Under Hungary's presidency of the European Union in the first half of 2011, the European Commission successfully introduced the extension in the copyright term for sound recordings, increasing protection from fifty years to seventy years whuch was passed as a EU Directive in September 2011. But now Hungary is focussed on a far more local spat over copying - with allegations that Hungarian President Pal Schmitt plagiarised a Bulgarian academic's work for his doctoral thesis on the Olympics. Schmitt, 69, is a former Olympic fencing champion, and has been accused by HVG magazine (hvg.hu) of copying 180 pages of his 215 page 1992 dissertation on the Olympics in the modern age from earlier work by Nikolai Georgiev. A spokesperson for Schmitt said that the dissertation had been examined by professors at the awarding institution, the University of Physical Education and had been awarded the highest academic honours, and as both Schmitt and Georgiev were members of the International Olympics Committee (IOC), they knew each other well, had previously co-operated on research and had both used IOC documents in their work. Karl Theodor zu Guttenberg, Germany's defence minister, was forced to resign last year after it emerged he had copied part of his PhD thesis.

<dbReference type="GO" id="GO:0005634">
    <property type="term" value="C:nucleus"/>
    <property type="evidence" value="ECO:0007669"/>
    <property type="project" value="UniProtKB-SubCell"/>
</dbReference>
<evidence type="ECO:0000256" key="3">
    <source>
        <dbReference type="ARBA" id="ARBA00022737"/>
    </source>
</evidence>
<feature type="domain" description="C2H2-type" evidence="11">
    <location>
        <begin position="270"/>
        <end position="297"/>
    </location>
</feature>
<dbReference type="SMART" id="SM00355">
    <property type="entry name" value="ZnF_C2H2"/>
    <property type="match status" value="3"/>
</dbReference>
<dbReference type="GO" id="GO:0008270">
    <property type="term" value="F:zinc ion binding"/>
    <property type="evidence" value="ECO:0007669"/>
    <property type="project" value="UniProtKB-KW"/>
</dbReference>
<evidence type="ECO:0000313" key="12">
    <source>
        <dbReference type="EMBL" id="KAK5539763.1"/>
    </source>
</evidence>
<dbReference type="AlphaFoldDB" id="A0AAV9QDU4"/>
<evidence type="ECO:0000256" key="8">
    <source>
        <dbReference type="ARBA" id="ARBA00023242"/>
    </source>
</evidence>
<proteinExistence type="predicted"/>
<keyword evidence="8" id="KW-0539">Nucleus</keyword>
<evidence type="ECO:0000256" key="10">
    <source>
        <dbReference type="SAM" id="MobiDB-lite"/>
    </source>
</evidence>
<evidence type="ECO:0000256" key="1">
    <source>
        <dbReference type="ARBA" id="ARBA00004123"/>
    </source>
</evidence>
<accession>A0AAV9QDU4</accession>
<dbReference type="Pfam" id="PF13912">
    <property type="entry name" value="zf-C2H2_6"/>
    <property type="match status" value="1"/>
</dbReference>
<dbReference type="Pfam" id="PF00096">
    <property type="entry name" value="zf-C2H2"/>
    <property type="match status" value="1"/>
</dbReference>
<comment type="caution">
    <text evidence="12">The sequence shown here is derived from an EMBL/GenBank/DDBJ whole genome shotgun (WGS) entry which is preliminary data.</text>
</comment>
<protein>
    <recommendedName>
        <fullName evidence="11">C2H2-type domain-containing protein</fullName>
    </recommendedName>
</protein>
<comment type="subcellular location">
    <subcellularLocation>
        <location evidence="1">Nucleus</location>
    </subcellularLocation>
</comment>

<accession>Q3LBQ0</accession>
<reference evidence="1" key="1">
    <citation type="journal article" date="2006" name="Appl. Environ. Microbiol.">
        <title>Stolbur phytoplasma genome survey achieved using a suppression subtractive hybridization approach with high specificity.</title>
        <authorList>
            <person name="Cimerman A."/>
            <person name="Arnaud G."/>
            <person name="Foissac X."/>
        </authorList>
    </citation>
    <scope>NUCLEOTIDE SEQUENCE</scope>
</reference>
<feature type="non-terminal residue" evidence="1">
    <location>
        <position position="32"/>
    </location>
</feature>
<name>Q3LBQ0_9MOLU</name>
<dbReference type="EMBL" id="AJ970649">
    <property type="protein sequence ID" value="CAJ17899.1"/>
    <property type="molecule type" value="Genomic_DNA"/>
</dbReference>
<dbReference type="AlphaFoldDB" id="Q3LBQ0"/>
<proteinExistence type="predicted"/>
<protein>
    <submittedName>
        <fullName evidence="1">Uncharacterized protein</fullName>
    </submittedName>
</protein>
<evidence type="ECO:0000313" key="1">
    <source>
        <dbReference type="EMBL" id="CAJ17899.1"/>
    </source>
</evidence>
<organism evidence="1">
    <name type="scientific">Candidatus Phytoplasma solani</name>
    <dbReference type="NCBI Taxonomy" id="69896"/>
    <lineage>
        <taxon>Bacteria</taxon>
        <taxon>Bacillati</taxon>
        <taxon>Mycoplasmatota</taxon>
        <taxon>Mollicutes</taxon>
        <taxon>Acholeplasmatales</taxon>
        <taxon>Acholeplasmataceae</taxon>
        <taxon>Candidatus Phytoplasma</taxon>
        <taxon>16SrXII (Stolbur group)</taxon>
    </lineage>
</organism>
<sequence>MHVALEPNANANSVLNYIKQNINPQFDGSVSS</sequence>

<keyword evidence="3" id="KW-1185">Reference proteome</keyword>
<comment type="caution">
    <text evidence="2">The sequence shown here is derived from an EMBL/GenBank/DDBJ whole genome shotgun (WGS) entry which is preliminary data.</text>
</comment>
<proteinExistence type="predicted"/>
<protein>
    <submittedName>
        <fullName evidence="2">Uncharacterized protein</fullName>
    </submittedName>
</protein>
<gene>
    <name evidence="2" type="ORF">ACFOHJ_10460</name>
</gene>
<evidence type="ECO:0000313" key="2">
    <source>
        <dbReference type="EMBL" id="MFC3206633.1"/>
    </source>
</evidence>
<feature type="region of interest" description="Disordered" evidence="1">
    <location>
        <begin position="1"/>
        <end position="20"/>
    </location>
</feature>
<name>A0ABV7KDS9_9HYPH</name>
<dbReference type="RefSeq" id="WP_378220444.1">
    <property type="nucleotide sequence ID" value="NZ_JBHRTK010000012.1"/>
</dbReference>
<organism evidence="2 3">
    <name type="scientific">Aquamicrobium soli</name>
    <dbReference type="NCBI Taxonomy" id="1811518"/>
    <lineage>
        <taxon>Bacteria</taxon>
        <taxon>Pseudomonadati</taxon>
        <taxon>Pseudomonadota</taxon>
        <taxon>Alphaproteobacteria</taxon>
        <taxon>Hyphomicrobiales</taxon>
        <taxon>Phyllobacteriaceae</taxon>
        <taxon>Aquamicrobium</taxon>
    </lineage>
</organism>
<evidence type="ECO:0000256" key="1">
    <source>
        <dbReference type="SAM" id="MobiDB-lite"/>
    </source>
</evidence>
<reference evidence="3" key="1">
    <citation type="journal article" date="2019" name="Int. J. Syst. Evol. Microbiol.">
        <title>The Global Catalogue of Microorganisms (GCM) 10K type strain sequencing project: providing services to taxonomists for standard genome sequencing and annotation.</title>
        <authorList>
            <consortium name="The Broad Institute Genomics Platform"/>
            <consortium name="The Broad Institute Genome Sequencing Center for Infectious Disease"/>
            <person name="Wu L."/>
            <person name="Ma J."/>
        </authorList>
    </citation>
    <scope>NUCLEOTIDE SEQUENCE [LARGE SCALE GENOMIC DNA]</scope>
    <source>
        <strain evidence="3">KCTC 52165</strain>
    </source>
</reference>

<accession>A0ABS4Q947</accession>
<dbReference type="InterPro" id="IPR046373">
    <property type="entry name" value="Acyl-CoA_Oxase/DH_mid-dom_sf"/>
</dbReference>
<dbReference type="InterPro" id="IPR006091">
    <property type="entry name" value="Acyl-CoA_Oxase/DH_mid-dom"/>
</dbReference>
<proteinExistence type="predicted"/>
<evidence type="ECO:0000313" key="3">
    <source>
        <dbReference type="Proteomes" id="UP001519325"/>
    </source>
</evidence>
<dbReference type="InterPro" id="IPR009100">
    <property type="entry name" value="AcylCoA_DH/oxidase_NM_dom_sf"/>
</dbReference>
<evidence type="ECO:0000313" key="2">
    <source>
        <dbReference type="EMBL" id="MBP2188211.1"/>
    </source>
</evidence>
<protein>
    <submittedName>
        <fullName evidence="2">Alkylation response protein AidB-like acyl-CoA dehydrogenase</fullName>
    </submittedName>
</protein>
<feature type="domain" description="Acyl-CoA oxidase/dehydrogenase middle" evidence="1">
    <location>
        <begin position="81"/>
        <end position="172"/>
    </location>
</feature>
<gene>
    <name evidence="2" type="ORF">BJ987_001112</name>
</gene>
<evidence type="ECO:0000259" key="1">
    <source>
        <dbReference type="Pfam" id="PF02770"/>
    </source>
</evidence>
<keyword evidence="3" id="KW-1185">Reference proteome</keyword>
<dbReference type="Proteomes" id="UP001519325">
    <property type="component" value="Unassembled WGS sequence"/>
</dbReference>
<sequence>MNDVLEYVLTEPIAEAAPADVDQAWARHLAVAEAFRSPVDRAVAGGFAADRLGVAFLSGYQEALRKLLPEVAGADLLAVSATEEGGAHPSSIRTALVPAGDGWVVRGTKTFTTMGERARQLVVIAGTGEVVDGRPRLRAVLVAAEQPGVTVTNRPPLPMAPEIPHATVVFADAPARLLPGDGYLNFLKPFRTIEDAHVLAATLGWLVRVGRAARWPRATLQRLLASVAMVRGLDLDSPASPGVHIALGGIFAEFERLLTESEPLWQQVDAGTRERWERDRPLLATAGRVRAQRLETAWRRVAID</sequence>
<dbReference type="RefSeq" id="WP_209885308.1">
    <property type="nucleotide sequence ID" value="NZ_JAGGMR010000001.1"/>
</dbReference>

Schmitt is a close ally of Hungarian Prime Minister Viktor Orban who last year passed new media regulations promoting "balanced views" in Hungarian media and prohibiting coverage that might be deemed offensive to public morality or detrimental to human dignity - all overseen by a Media Council which consisted only of members of Orban's Fidesz party.
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